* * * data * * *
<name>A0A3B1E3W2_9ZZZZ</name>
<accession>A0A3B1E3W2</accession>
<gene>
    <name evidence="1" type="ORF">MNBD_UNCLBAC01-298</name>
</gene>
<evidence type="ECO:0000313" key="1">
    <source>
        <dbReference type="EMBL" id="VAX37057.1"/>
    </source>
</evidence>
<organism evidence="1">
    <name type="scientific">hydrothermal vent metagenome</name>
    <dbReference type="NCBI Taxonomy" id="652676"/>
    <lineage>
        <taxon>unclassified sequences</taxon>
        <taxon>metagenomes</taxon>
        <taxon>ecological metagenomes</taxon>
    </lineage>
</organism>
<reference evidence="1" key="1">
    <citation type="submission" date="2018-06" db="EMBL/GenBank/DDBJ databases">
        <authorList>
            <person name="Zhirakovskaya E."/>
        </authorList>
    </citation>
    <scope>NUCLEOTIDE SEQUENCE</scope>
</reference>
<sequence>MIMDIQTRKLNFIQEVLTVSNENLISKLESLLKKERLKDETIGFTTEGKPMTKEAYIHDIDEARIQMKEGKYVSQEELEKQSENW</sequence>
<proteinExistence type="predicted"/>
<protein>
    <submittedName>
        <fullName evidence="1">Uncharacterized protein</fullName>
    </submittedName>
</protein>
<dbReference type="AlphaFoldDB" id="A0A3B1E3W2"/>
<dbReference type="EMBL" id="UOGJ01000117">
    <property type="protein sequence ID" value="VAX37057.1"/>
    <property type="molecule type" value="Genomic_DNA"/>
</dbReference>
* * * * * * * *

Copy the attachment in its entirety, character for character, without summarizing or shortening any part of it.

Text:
<name>A0A3B1E3W2_9ZZZZ</name>
<accession>A0A3B1E3W2</accession>
<gene>
    <name evidence="1" type="ORF">MNBD_UNCLBAC01-298</name>
</gene>
<evidence type="ECO:0000313" key="1">
    <source>
        <dbReference type="EMBL" id="VAX37057.1"/>
    </source>
</evidence>
<organism evidence="1">
    <name type="scientific">hydrothermal vent metagenome</name>
    <dbReference type="NCBI Taxonomy" id="652676"/>
    <lineage>
        <taxon>unclassified sequences</taxon>
        <taxon>metagenomes</taxon>
        <taxon>ecological metagenomes</taxon>
    </lineage>
</organism>
<reference evidence="1" key="1">
    <citation type="submission" date="2018-06" db="EMBL/GenBank/DDBJ databases">
        <authorList>
            <person name="Zhirakovskaya E."/>
        </authorList>
    </citation>
    <scope>NUCLEOTIDE SEQUENCE</scope>
</reference>
<sequence>MIMDIQTRKLNFIQEVLTVSNENLISKLESLLKKERLKDETIGFTTEGKPMTKEAYIHDIDEARIQMKEGKYVSQEELEKQSENW</sequence>
<proteinExistence type="predicted"/>
<protein>
    <submittedName>
        <fullName evidence="1">Uncharacterized protein</fullName>
    </submittedName>
</protein>
<dbReference type="AlphaFoldDB" id="A0A3B1E3W2"/>
<dbReference type="EMBL" id="UOGJ01000117">
    <property type="protein sequence ID" value="VAX37057.1"/>
    <property type="molecule type" value="Genomic_DNA"/>
</dbReference>